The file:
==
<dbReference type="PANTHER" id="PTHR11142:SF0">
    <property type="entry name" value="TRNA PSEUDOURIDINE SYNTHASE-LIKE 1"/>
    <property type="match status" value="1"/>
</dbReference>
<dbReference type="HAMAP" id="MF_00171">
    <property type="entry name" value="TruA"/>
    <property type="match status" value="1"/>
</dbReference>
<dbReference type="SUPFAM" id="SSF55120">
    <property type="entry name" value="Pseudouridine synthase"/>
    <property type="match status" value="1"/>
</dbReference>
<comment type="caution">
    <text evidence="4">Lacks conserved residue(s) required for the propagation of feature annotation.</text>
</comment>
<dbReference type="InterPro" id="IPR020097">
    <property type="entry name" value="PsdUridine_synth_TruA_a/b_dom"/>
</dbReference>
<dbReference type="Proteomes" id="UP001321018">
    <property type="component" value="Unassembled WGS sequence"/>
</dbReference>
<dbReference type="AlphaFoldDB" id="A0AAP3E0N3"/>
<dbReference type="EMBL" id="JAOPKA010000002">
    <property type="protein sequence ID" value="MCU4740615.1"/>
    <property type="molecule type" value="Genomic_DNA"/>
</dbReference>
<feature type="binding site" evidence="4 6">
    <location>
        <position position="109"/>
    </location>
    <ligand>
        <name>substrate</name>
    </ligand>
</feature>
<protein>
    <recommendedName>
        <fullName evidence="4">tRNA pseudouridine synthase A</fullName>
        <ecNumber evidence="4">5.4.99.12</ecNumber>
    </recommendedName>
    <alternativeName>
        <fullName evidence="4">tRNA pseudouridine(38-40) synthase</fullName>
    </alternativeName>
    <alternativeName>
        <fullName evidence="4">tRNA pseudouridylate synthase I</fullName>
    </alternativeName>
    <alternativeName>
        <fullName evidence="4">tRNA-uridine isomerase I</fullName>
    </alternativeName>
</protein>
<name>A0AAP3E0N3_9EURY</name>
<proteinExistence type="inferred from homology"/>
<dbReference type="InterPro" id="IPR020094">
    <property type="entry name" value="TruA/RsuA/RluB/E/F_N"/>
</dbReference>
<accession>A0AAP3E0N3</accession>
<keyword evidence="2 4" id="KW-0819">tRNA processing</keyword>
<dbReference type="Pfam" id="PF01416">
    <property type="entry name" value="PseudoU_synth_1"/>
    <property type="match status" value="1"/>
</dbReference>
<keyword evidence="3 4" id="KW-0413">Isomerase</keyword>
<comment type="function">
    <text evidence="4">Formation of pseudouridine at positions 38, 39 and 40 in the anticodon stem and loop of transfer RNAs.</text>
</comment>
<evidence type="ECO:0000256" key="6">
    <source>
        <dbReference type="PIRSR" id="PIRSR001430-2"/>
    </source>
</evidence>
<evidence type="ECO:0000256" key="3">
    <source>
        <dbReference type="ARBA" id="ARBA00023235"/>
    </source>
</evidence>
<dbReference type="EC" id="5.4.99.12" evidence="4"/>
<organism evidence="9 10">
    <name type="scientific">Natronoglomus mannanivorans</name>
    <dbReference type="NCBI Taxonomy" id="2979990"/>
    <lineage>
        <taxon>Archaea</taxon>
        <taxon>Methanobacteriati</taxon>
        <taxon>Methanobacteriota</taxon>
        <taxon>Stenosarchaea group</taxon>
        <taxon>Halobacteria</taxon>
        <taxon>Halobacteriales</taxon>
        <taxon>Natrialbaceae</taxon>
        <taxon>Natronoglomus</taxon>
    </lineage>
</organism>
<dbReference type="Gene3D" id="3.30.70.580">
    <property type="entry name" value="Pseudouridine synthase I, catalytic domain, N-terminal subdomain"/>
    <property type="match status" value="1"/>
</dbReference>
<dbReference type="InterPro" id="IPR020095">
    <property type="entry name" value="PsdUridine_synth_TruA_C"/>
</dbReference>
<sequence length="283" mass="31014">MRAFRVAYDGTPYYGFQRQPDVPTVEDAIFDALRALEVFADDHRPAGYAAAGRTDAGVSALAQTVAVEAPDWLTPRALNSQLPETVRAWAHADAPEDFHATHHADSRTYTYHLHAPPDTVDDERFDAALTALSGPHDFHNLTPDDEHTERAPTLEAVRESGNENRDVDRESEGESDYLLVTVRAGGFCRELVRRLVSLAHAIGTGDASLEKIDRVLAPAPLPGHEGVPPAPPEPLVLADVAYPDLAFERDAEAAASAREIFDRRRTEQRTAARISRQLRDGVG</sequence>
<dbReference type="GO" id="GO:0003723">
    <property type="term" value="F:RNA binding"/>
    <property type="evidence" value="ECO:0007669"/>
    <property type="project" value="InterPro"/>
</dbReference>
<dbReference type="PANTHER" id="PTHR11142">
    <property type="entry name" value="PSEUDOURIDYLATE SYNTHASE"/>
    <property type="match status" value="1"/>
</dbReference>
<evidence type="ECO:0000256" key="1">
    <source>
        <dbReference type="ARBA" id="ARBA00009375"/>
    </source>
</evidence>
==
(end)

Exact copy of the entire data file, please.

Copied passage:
<dbReference type="PANTHER" id="PTHR11142:SF0">
    <property type="entry name" value="TRNA PSEUDOURIDINE SYNTHASE-LIKE 1"/>
    <property type="match status" value="1"/>
</dbReference>
<dbReference type="HAMAP" id="MF_00171">
    <property type="entry name" value="TruA"/>
    <property type="match status" value="1"/>
</dbReference>
<dbReference type="SUPFAM" id="SSF55120">
    <property type="entry name" value="Pseudouridine synthase"/>
    <property type="match status" value="1"/>
</dbReference>
<comment type="caution">
    <text evidence="4">Lacks conserved residue(s) required for the propagation of feature annotation.</text>
</comment>
<dbReference type="InterPro" id="IPR020097">
    <property type="entry name" value="PsdUridine_synth_TruA_a/b_dom"/>
</dbReference>
<dbReference type="Proteomes" id="UP001321018">
    <property type="component" value="Unassembled WGS sequence"/>
</dbReference>
<dbReference type="AlphaFoldDB" id="A0AAP3E0N3"/>
<dbReference type="EMBL" id="JAOPKA010000002">
    <property type="protein sequence ID" value="MCU4740615.1"/>
    <property type="molecule type" value="Genomic_DNA"/>
</dbReference>
<feature type="binding site" evidence="4 6">
    <location>
        <position position="109"/>
    </location>
    <ligand>
        <name>substrate</name>
    </ligand>
</feature>
<protein>
    <recommendedName>
        <fullName evidence="4">tRNA pseudouridine synthase A</fullName>
        <ecNumber evidence="4">5.4.99.12</ecNumber>
    </recommendedName>
    <alternativeName>
        <fullName evidence="4">tRNA pseudouridine(38-40) synthase</fullName>
    </alternativeName>
    <alternativeName>
        <fullName evidence="4">tRNA pseudouridylate synthase I</fullName>
    </alternativeName>
    <alternativeName>
        <fullName evidence="4">tRNA-uridine isomerase I</fullName>
    </alternativeName>
</protein>
<name>A0AAP3E0N3_9EURY</name>
<proteinExistence type="inferred from homology"/>
<dbReference type="InterPro" id="IPR020094">
    <property type="entry name" value="TruA/RsuA/RluB/E/F_N"/>
</dbReference>
<accession>A0AAP3E0N3</accession>
<keyword evidence="2 4" id="KW-0819">tRNA processing</keyword>
<dbReference type="Pfam" id="PF01416">
    <property type="entry name" value="PseudoU_synth_1"/>
    <property type="match status" value="1"/>
</dbReference>
<keyword evidence="3 4" id="KW-0413">Isomerase</keyword>
<comment type="function">
    <text evidence="4">Formation of pseudouridine at positions 38, 39 and 40 in the anticodon stem and loop of transfer RNAs.</text>
</comment>
<evidence type="ECO:0000256" key="6">
    <source>
        <dbReference type="PIRSR" id="PIRSR001430-2"/>
    </source>
</evidence>
<evidence type="ECO:0000256" key="3">
    <source>
        <dbReference type="ARBA" id="ARBA00023235"/>
    </source>
</evidence>
<dbReference type="EC" id="5.4.99.12" evidence="4"/>
<organism evidence="9 10">
    <name type="scientific">Natronoglomus mannanivorans</name>
    <dbReference type="NCBI Taxonomy" id="2979990"/>
    <lineage>
        <taxon>Archaea</taxon>
        <taxon>Methanobacteriati</taxon>
        <taxon>Methanobacteriota</taxon>
        <taxon>Stenosarchaea group</taxon>
        <taxon>Halobacteria</taxon>
        <taxon>Halobacteriales</taxon>
        <taxon>Natrialbaceae</taxon>
        <taxon>Natronoglomus</taxon>
    </lineage>
</organism>
<dbReference type="Gene3D" id="3.30.70.580">
    <property type="entry name" value="Pseudouridine synthase I, catalytic domain, N-terminal subdomain"/>
    <property type="match status" value="1"/>
</dbReference>
<dbReference type="InterPro" id="IPR020095">
    <property type="entry name" value="PsdUridine_synth_TruA_C"/>
</dbReference>
<sequence length="283" mass="31014">MRAFRVAYDGTPYYGFQRQPDVPTVEDAIFDALRALEVFADDHRPAGYAAAGRTDAGVSALAQTVAVEAPDWLTPRALNSQLPETVRAWAHADAPEDFHATHHADSRTYTYHLHAPPDTVDDERFDAALTALSGPHDFHNLTPDDEHTERAPTLEAVRESGNENRDVDRESEGESDYLLVTVRAGGFCRELVRRLVSLAHAIGTGDASLEKIDRVLAPAPLPGHEGVPPAPPEPLVLADVAYPDLAFERDAEAAASAREIFDRRRTEQRTAARISRQLRDGVG</sequence>
<dbReference type="GO" id="GO:0003723">
    <property type="term" value="F:RNA binding"/>
    <property type="evidence" value="ECO:0007669"/>
    <property type="project" value="InterPro"/>
</dbReference>
<dbReference type="PANTHER" id="PTHR11142">
    <property type="entry name" value="PSEUDOURIDYLATE SYNTHASE"/>
    <property type="match status" value="1"/>
</dbReference>
<evidence type="ECO:0000256" key="1">
    <source>
        <dbReference type="ARBA" id="ARBA00009375"/>
    </source>
</evidence>